A tale of two films

I’ve been out to the cinema twice in the last couple of weeks to see two very different films: the latest cinematic instalment in the Star Trek franchise and Warwick Thornton’s low-budget Australian film Samson and Delilah. It’s virtually impossible to compare the two films in a manner that is fair, given the fact that they span such different genres and are coming from such different places, but in judging each of them I have found that juxtaposing my observations of each has provided some much needed clarity. Hopefully that will come through in what follows, although this is by no means guaranteed. :)

So let me first turn to Star Trek. First, a confession. I am the sort of person who has digested all the original movies, most of the original series, all of Star Trek: The Next Generation and Deep Space Nine and about half of Voyager. I had some fairly high hopes for this movie, and I was looking forward to the dynamism that someone like JJ Abrams promised to bring to what has become a flagging franchise. By and large the casting seemed pretty on the money; Zachary Quinto is a dead-ringer for a young Leonard Nimoy, Chris Pine offered the sort of youthful exuberance that one would expect from a young James T. Kirk, and Simon Pegg does actually look quite a bit like a young James Doohan in the right light.

Unfortunately for me the casting, along with the pleasantly brisk pacing, turned out to be the best thing about this movie. The origins stories for Kirk and Spock, which effectively make up about the first half of the film, are generally well executed, with a few glaring exceptions. The Nero (Eric Bana) half of the story, however, seems all too familiar and represents extremely well-worn territory. Mix the Star Trek TNG double-episode “Unification” with a couple of the time travel/reality warp plot devices of films like Star Trek Generations (VII) or First Contact (VIII) and you end up with something very similar to the plot here. Frankly, it is wafer-thin stuff and Star Trek fans have been brought up on better, so they should expect better from a full-length motion picture in 2009. They deserve better than science fiction stock sketch number 127.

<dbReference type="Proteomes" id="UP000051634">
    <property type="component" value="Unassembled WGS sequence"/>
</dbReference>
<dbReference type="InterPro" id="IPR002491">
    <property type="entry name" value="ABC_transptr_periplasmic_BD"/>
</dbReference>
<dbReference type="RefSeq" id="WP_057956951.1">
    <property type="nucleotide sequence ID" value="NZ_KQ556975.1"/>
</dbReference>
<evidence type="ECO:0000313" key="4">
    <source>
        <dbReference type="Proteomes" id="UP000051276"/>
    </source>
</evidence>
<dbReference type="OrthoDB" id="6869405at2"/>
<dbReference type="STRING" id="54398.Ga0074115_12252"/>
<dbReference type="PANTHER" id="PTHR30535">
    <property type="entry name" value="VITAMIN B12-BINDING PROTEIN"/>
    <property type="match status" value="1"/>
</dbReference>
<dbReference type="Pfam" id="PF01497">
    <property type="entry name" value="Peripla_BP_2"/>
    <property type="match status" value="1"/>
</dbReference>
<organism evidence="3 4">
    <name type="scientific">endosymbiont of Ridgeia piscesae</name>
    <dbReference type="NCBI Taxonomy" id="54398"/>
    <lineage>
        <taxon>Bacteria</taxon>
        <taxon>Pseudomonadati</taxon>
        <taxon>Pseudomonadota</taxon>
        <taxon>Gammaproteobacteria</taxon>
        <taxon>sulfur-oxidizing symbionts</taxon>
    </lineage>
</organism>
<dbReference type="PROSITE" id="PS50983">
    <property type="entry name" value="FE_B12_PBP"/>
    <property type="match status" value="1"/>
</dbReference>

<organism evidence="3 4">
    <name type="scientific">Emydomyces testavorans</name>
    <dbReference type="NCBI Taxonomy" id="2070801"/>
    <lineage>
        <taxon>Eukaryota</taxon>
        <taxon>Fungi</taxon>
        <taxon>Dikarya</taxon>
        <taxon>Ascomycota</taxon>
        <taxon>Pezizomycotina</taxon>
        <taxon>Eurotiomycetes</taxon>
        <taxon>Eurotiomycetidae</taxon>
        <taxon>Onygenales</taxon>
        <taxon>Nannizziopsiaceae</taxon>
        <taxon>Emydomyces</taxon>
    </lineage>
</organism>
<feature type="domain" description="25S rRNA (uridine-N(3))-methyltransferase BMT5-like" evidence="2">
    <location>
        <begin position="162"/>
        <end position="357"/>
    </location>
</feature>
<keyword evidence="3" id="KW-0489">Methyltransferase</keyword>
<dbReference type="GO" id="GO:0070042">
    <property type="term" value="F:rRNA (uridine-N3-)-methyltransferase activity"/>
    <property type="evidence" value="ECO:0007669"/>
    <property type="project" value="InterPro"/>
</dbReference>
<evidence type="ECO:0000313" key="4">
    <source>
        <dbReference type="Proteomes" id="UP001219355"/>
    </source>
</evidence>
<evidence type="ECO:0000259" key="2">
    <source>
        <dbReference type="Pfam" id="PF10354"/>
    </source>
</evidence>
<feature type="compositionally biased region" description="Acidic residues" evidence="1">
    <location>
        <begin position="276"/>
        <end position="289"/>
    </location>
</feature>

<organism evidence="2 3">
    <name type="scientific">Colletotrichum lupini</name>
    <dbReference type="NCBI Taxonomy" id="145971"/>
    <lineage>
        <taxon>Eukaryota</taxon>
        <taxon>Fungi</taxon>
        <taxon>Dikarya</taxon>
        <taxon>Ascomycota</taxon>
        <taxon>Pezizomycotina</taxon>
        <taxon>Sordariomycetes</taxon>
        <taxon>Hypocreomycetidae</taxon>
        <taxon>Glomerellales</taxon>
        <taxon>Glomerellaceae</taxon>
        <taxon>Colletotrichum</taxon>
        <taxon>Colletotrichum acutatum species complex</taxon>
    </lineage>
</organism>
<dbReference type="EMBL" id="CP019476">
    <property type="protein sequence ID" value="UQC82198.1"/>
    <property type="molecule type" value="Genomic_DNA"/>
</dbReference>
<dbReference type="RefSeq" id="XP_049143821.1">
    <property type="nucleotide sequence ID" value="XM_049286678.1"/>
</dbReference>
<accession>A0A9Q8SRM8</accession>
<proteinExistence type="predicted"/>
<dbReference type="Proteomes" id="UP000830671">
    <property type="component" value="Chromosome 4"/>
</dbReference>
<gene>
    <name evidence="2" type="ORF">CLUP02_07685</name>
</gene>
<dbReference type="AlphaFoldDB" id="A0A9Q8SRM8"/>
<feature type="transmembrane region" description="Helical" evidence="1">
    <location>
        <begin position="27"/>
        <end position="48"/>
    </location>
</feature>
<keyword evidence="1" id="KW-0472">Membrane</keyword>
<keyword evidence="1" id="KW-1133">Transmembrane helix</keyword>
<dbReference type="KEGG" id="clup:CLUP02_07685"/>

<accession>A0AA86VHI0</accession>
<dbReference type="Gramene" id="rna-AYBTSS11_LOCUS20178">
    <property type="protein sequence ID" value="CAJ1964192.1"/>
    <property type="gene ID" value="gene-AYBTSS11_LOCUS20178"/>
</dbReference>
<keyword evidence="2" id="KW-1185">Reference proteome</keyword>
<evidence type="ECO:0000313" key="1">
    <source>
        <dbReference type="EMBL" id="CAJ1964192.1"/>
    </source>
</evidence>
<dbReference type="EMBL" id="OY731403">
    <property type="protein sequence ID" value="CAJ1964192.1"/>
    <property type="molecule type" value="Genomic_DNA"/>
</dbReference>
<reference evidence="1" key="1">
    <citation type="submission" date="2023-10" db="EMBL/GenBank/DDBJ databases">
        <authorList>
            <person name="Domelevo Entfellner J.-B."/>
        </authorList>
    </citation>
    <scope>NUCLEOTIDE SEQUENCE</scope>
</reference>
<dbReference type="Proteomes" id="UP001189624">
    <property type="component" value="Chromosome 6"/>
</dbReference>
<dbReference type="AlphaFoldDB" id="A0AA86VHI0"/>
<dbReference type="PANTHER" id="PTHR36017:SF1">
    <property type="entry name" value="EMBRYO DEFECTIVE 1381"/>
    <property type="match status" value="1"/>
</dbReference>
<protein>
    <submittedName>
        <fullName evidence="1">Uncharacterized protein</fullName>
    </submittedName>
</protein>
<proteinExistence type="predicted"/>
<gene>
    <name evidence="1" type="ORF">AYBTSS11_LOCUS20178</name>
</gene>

My reasonably high expectations of Star Trek compare in an interesting way with my expectations for Samson and Delilah, an Australian film that has appeared on the national radar out of nowhere, without fanfare but some pretty hardcore critical acclaim in recent weeks. Yes, this is another “depressing” Australian movie. But this is a movie that will change you. It will make you laugh, it will make you want to cry, and it will change the way you think about the world, and quite frankly, I am not sure how much more you can ask for in a film. Unlike Star Trek, you will find it hard to forget that you have seen this film once you have seen it.

Samson and Delilah looks and sounds like no other film you have seen before. The cinematography is superb and makes wonderful use of the landscape of the outback. There is very little dialogue in the film. This might sound strange and put folks off, but the film’s characters are utterly expressive and fully-formed; which really does lay bear how much dumbed-down dialogue we all have to endure in most modern television shows and films. The story is languid and organic, and Thornton makes clever use of repetition to reinforce the mood he is trying to create. I am not even sure that it is fair to say that Samson and Delilah has a plot, in the normal sense of the word. This is total film. This is someone else’s life unfolding in front of you, a strange sort of dream that draws you in.

In short, Samson and Delilah makes practically all other films currently showing at your local box office seem childish, limited, and irrelevant. I don’t think I can put it any more bluntly, or truthfully, than that. Go and see it – see it now, and tell your friends.

2 thoughts on “A tale of two films

  1. I’ve seen one of these fillums. I didn’t know how to write about it. You’ve described it very well: a total film.

  2. Indeed – its not a film that invites “film talk”. It’s more of an absorbing experience than a film.

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